Waste of Identity: The Activist Who Never Existed

A conversation with Leo Bersani and others, building upon Bjarne Melgaard's work, exploring questions of gay identity, activism, and militancy


Fields of Knowledge
  • Aesthetics / Media
  • Pedagogy
  • Philosophy / Theory
  • Social Justice

Organizing Institutions



Jean-Michel Rabaté, Aaron Levy


Department of English, University of Pennsylvania, Bjarne Melgaard Studio, Greene Naftali Gallery

Opens to public



50% Formal - 50% Informal

Slought is pleased to announce "Waste of identity: the activist who never existed," an evening conversation with Leo Bersani, Jonathan Katz, and Kaja Silverman, moderated by Jean-Michel Rabaté, on Thursday, October 6, 2011 from 6:30-8pm at Slought.

The conversation at Slought takes Bjarne Melgaard's filmed interview with the gay theoretician and cultural critic Leo Bersani as a point of departure. Melgaard's film emerged from a seminar he led for arts students at the University Iuav of Venice (joined by Bersani in the last week of the semester). During the seminar and in this film, Melgaard and Bersani raise such questions as: What is the nature of gay activism today? Is the militancy advocated by Melgaard a viable course of action? Has the idea of a gay identity become obsolete? Might it be possible to be both for and against gay marriage? Can psychoanalysis play a significant role in queer theory? What do you think "being queer" means?

Please note that a special screening of Bjarne Melgaard's Bjarne Melgaard Interviews Leo Bersani (2011) will be held from 2-3:45pm, and from 4-5:45pm, courtesy of Greene Naftali Gallery, New York. Selected passages from the film will also precede the evening discussion. This will be the first screening of the film since it was shown in the Norwegian pavilion at the 2011 Venice Biennale.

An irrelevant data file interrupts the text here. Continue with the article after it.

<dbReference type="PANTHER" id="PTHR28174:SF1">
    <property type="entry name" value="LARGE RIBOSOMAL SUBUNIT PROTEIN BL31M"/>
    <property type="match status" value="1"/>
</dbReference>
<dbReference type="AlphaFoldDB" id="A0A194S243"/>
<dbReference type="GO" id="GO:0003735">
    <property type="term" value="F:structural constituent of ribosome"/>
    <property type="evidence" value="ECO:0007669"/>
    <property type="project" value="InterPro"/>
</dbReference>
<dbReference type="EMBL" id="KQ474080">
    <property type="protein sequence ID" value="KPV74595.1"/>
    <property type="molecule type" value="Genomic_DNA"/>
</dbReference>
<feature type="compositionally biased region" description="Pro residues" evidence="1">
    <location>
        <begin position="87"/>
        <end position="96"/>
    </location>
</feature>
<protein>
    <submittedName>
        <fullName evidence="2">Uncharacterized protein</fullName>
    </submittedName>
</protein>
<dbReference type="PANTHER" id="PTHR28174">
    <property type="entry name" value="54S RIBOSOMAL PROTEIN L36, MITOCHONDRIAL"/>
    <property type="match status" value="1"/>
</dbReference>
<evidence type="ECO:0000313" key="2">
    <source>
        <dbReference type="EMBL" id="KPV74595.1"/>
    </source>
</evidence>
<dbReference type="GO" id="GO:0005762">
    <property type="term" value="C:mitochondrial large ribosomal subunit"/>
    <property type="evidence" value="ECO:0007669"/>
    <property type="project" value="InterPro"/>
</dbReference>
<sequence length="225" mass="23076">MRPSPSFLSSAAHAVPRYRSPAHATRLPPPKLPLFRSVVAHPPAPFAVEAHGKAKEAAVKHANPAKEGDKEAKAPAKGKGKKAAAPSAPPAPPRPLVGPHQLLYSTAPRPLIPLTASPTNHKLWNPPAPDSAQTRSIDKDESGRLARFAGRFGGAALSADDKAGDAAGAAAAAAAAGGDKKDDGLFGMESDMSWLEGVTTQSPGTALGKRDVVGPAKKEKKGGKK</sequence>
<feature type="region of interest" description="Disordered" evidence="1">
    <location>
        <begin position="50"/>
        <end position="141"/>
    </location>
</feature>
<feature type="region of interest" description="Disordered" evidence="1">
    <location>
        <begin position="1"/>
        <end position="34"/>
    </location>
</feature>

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"Directing our attention back to the late urban culture of the 1980s, when pre-relational practices such as transgressive literature, sex workerism, punk feminism, s/m, and "death porn" captivated the Foucault-reading brains and bodies of downtown Manhattan and San Francisco, Melgaard at the same time performs a sort of archaeology of the present, tracing the lineage of a gay terrorist movement that never happened. Asking why we missed the board, Melgaard shows no love for the white-collar activism of ACT UP or for the legalization of gay marriage.

The manic antagonism that drives his practice is steeped in a melancholic vision of the way contemporary culture absorbs and neutralizes any insurrectional desire almost instantly. So he's made an installation against installations, founded on a workshop about death, and opened up a speculative space--under the sign of the baton sinister, a medieval heraldic emblem signifying illegitimacy--that abandons all hope of integration within neoliberal society, as well as any fear of the end of neoliberalism's normalizing humanism."

-- John Kelsey, "The Ignorant Schoolmaster" in Artforum, September 2011